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The Age of Oprah: Cultural Icon for the…

The Age of Oprah: Cultural Icon for the Neoliberal Era (Media and Power) (2008)

by Janice Peck

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I was surprised at how much I liked this book. It was meticulously researched, and decidedly scholarly, but a well written and interesting read. The author of The Age of Oprah, Janice Peck, teaches journalism and media at the U of Colorado, and she has never been a fan of Oprah. That does not mean that this book is a smear job; this is not a personal attack. Instead, Peck unpretentiously but scrupulously traces Oprah’s shadow through Reaganomics, the Clinton years and up to the present, and situates her within a broader political milieu.

The author gives a great crash course on the changes to US social and economic policy brought on my neo-liberalism, a political philosophy that views the world entirely through the lens of economics (and is not in opposition to neo-conservatism, as I once assumed). She traces the development of Oprah’s worldview that everyone can be empowered by positive thinking. She shows with specific examples how Winfrey resisted efforts by her guest experts to connect whatever issue was under discussion with the broader political and economic issues. For Oprah, right thinking and an entrepreneurial spirit solve all problems. According to Peck (and I agree now that she’s pointed this out), Winfrey subtly distances herself from feminist politics and the radicalism of the Civil Rights movement. Further, she has a “propensity to valorize individual volunteerism approaches to systemic social problems.” Through thinking, acting, doing, it is up to each individual to overcome inequalities of race, class and gender: after all, Oprah did it herself. What’s your problem? The downside to this way of thinking is that it has a strong “depoliticizing power” that results in a society of consumers rather than citizens. (And consumerism is another thing that Oprah is definitely a cheerleader for--an aspect of her that has bothered me for many years).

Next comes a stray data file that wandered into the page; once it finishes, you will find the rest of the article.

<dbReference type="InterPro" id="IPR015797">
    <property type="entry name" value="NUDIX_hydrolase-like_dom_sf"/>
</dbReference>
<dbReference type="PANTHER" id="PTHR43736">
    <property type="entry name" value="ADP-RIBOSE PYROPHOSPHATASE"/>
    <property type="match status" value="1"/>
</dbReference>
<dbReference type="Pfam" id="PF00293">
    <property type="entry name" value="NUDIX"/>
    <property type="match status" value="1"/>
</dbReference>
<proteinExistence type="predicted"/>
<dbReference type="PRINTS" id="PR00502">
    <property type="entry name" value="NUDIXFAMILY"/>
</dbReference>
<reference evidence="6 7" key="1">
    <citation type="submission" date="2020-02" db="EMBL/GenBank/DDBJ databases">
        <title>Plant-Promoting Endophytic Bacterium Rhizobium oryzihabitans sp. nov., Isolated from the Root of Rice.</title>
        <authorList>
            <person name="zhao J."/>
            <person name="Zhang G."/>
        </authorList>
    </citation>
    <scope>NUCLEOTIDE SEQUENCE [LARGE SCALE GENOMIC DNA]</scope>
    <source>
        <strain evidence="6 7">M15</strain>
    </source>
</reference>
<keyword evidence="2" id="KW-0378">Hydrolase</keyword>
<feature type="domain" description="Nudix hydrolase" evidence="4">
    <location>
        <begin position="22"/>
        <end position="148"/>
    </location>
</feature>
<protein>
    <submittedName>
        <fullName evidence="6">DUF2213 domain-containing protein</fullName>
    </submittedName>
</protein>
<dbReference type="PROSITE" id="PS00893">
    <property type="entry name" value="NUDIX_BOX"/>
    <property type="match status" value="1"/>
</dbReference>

I’ve always had mixed feelings about Oprah. I admire that she at least tries to send a positive message, because that’s a rare thing to see on TV. And I’ve certainly seen some interesting things over the years of her shows. But I’ve often been annoyed by her, and I think her ego is larger than her bank account. So, in other words, I neither loved nor hated her. After the Age of Oprah, however, I know I will never see her in such a benign light ever again. From now on, colour me skeptical. ( )
8 vote Nickelini | Mar 27, 2010 |
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Examines Oprah Winfrey's impact on the economic, social, and political areas of American life and looks at how her talk show, website, magazine, and other public extensions contribute to the rise of neo-liberalism in American politics and culture.

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